The single-number criteria commonly used to evaluate scientific output of a researcher are the number of papers , a rough measure of the productivity, and the total number of citations , a rough measure of the impact. A third simple single-number index is the ratio between and , the citations per paper . Advantages and disadvantages of these simple single-numbers indices are discussed in [1], where the celebrated h-index is proposed: A scientist has index h if h of his/her papers have at least h citations each, and the other ( - h) papers have no more than h citations each. One basic motivation was to avoid unjustified reward or penalization of low productivity and low impact. The merits of the Hirsch h-index are provided by an academic example. Let us consider the lives of five researchers characterized scientifically by the following parameters

Name | |||
---|---|---|---|

Researcher 1 | 1 | 10000 | 10000 |

Researcher 2 | 10 | 10000 | 1000 |

Researcher 3 | 100 | 10000 | 100 |

Researcher 4 | 1000 | 10000 | 10 |

Researcher 5 | 10000 | 10000 | 1 |

We remark that they have the same number of citations but very different productivity and impact, and their h-indices are given by

Name | h | |||
---|---|---|---|---|

Researcher 1 | 1 | 10000 | 10000 | 1 |

Researcher 2 | 10 | 10000 | 1000 | 10 |

Researcher 3 | 100 | 10000 | 100 | 100 |

Researcher 4 | 1000 | 10000 | 10 | 10 |

Researcher 5 | 10000 | 10000 | 1 | 1 |

Strangely enough the merits of another simple index have not been explored in detail, at least to the knowledge of the author. Let us consider the half Harmonic Mean between the productivity, quantified by the number of papers , and the impact, quantified by the citations per paper

(1) |

If we compare in our academic example the HM-index with the Hirsch h-index we have

Name | h | HM | |||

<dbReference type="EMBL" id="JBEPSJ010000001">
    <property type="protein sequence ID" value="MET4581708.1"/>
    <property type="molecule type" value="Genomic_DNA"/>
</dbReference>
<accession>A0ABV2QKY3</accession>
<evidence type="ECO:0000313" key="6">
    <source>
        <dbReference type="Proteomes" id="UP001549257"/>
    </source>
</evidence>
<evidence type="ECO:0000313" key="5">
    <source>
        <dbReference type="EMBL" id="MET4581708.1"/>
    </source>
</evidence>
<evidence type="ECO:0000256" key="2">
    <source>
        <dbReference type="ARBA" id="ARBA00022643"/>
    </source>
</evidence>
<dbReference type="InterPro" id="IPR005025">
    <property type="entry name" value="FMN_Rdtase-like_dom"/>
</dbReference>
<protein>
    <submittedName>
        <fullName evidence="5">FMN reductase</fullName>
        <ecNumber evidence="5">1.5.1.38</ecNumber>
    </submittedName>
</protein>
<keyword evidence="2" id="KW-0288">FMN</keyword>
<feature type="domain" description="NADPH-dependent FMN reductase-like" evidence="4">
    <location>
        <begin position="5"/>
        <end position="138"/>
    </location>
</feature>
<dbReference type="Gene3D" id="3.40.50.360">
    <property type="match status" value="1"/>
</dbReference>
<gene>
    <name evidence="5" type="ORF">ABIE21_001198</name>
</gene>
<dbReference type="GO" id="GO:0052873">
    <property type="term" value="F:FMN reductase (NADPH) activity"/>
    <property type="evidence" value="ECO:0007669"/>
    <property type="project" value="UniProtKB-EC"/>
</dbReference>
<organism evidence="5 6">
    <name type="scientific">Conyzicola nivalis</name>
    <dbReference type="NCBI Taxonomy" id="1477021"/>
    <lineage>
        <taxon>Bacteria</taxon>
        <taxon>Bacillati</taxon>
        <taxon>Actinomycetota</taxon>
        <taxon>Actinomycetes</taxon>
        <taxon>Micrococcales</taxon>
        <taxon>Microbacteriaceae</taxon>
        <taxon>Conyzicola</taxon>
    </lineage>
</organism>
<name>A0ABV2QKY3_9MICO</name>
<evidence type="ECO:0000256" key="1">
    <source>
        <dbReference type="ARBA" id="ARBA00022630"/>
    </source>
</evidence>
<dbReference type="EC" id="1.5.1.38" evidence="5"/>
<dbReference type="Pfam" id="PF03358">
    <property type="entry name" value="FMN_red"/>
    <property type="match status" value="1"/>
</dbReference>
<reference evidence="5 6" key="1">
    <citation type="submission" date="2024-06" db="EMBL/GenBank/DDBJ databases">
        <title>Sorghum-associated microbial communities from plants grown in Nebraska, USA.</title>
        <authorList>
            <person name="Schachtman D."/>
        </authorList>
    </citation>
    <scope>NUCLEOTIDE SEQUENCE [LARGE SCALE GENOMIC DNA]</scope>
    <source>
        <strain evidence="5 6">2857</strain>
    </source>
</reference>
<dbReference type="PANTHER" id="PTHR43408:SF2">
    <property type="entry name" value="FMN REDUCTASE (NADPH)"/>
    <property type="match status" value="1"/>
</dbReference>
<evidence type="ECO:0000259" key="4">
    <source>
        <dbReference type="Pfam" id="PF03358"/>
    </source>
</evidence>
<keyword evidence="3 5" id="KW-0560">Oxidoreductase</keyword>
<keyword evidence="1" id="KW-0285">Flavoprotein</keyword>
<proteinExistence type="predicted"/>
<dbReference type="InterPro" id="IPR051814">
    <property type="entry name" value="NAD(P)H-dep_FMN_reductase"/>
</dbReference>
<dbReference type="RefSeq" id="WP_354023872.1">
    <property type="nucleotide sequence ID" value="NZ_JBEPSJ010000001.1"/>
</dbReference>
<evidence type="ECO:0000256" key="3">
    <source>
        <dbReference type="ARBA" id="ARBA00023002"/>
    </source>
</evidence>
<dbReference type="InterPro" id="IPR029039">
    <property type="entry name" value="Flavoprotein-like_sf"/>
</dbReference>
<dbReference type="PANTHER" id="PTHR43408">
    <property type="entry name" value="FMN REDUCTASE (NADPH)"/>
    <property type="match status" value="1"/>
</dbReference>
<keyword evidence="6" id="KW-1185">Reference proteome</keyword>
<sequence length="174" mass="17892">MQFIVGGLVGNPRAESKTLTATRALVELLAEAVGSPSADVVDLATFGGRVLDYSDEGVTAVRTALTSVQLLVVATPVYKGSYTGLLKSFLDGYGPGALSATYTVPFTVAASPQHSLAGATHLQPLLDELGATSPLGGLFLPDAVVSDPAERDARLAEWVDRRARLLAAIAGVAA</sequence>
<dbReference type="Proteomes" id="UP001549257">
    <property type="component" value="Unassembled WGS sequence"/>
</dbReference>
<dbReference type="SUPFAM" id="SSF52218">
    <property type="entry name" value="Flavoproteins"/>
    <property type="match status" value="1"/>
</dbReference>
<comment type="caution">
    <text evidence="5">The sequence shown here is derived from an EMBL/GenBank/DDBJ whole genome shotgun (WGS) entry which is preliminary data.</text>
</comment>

---|---|---|---|---|---|

Researcher 1 | 1 | 10000 | 10000 | 1 | 1 |

Researcher 2 | 10 | 10000 | 1000 | 10 | 10 |

Researcher 3 | 100 | 10000 | 100 | 100 | 50 |

Researcher 4 | 1000 | 10000 | 10 | 10 | 10 |

Researcher 5 | 10000 | 10000 | 1 | 1 | 1 |

and we see that the -index agrees with the -index to penalize outrageous productivity and impact, but is a little less disposed to reward the middle.

Another example is more realistic. Thirty years ago three researchers gathered at the Center of Turbulent Research in Stanford and elaborated with the Professor Parviz Moin the so called dynamic model, a subgrid procedure useful in the Large Eddy Simulation of turbulent flows [2]. They were Massimo Germano, Ugo Piomelli and William H. Cabot. Since then they dispersed in the world, the first is now at Duke University, the second at Queen’s University and the last at the Lawrence Livermore National Laboratory. The Professor Moin is always at the CTR, and during this long time everyone developed his own life of researcher. They are very interesting from the point of view of the quantification of the research. From Scopus, we derive on September , the following data

Name | h | ||
---|---|---|---|

Germano | 37 | 6235 | 9 |

Piomelli | 150 | 11467 | 39 |

Moin | 288 | 38042 | 86 |

Cabot | 39 | 9128 | 21 |

We see that two of them have a large number of papers and citations, the other two a relatively large number of citations but a lower productivity. The -index penalizes them severely. The Harmonic Mean -index is more generous. We have

Name | h | HM | |||
---|---|---|---|---|---|

Germano | 37 | 6235 | 168 | 9 | 30 |

Piomelli | 150 | 11467 | 76 | 39 | 51 |

Moin | 288 | 38042 | 132 | 86 | 91 |

Cabot | 39 | 9128 | 234 | 21 | 33 |

## References

- [1] J. E. Hirsch, An index to quantify an individual s scientific research output. Proceedings of the National Academy of Sciences of the United States of America, 102(46), 16569-16572 (2005).
- [2] M. Germano, U. Piomelli, P. Moin and W. H. Cabot, A dynamic subgrid-scale eddy viscosity model, Phys.Fluids A 3, 1760-1765 (1991).